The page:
The above preview is unformatted text

This student written piece of work is one of many that can be found in our GCSE U A Fanthorpe section.

Found what you're looking for?

  • Start learning 29% faster today
  • 150,000+ documents available
  • Just £6.99 a month

Not the one? Search for your essay title...
  • Join over 1.2 million students every month
  • Accelerate your learning by 29%
  • Unlimited access from just £6.99 per month

See related essaysSee related essays

Related GCSE U A Fanthorpe essays

  1. By Reference to three poems in the 'Tracks' anthology, discuss how Fanthorpe explores the ...

    Fanthorpe uses the clever technique of making one of the interviewers 'accidentally' use the wrong phrase, to deliver a highly offensive insult. "Were you educated? We mean, of course, Where were you educated?" This is a comical way of accentuating the prejudice the interview shows when choosing a suitable candidate to take the job.

  2. Look again at the poems "Half-past Two", "Reports" and "Dear Mr. Lee". How does ...

    indicates to the reader from the poem that people are no longer able to tell the truth and pupils have no more enthusiasm towards education like in "Dear Mr Lee".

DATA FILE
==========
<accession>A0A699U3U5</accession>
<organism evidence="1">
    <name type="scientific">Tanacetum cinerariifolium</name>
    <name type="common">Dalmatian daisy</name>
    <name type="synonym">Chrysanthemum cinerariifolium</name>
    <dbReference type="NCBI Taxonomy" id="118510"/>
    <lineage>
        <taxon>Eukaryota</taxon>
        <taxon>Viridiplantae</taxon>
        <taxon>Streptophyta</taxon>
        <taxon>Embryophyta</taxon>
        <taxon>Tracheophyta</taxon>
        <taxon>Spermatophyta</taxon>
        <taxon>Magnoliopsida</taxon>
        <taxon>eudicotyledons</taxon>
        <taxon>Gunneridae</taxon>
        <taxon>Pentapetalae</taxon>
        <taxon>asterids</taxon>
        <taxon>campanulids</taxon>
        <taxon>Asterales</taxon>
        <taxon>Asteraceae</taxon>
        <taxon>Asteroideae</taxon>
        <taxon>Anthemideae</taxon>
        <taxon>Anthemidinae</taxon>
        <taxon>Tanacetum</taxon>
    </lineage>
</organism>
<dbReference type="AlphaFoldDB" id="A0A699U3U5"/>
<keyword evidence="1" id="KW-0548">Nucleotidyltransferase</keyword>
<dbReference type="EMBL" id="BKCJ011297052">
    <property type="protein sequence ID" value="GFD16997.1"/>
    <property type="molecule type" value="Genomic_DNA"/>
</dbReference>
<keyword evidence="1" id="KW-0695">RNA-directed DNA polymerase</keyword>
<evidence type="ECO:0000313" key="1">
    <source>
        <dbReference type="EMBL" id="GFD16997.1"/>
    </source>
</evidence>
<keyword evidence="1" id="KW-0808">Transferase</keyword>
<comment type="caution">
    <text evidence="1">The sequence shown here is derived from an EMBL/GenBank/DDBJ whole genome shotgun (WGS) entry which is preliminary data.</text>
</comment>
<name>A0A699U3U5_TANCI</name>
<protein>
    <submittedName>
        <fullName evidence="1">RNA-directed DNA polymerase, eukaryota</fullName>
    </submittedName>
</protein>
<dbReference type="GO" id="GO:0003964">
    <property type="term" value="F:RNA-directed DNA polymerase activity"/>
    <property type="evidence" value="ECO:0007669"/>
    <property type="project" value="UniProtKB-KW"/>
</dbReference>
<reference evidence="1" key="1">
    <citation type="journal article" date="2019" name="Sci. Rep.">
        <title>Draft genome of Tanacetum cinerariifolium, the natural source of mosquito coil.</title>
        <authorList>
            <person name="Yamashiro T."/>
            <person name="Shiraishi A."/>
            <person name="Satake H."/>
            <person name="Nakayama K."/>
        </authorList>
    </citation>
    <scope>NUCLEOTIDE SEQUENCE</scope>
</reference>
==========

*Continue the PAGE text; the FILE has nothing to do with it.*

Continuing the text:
1. Compare and contrast ‘Hide and Seek’ by Vernon Scannell and ‘Half-past Two’ by U. ...

    For the majority of the poem, the child is positive, but only for a minority is he negative.

  2. How does U.A. Fanthorpe create different personalities within the poems 'Not My Best side' ...

    In 'Old Man, Old Man' Fanthorpe used a variety of colloquial and poetic language. The poetic language is mainly towards the end of the poem and involves the reader as he tries to comprehend it, as well as show the old man's confusion as he comes to terms with his amnesia.

  1. W far do you agree with the view that Fanthorpe "offers us new perspectives ...

    The author illustrates to the reader that the "The Unprofessionals" help the victim through this state by facilitating there day to day activities such as making tea and answering the phone. "They come sheepishly, sit with you, holding hands, From tea to tea, from Anadin to Valium," The above verse

  2. How do: "Telephone Conversation" by Wole Soyinka and "Not My Best Side" by U.A ...

    In the poem the African man doesn't really express any real disappointment, but as readers we now that he is emotionally hurt. Quotes such as "shamed by ill mannered silence", "surrender" and "Caught I was, foully," reflect this.

  1. "Telephone conversation" by Wole Soyinka and "You will be hearing from us shortly" by ...

    Again, it can be seen that the theme of discrimination in terms of appearance is illustrated. The interviewer is insulting the interviewee's looks and also the way he or she dresses. The interviewer also comments on the interviewee's address. This is seen when he say's "Behind that vaguely unsuitable address."

  2. Half Past Two and Dear Mr.Lee

    This person has a very pessimistic and cynical tone. The person speaking seems to be very superior, which in return makes the interviewee feel as if he/she is looked down upon. This tone has to be reached in order for the poem to sound right. In appearance, the tone does not look so sharp, but this poem would have

  • Over 160,000 pieces
    of student written work
  • Annotated by
    experienced teachers
  • Ideas and feedback to
    improve your own work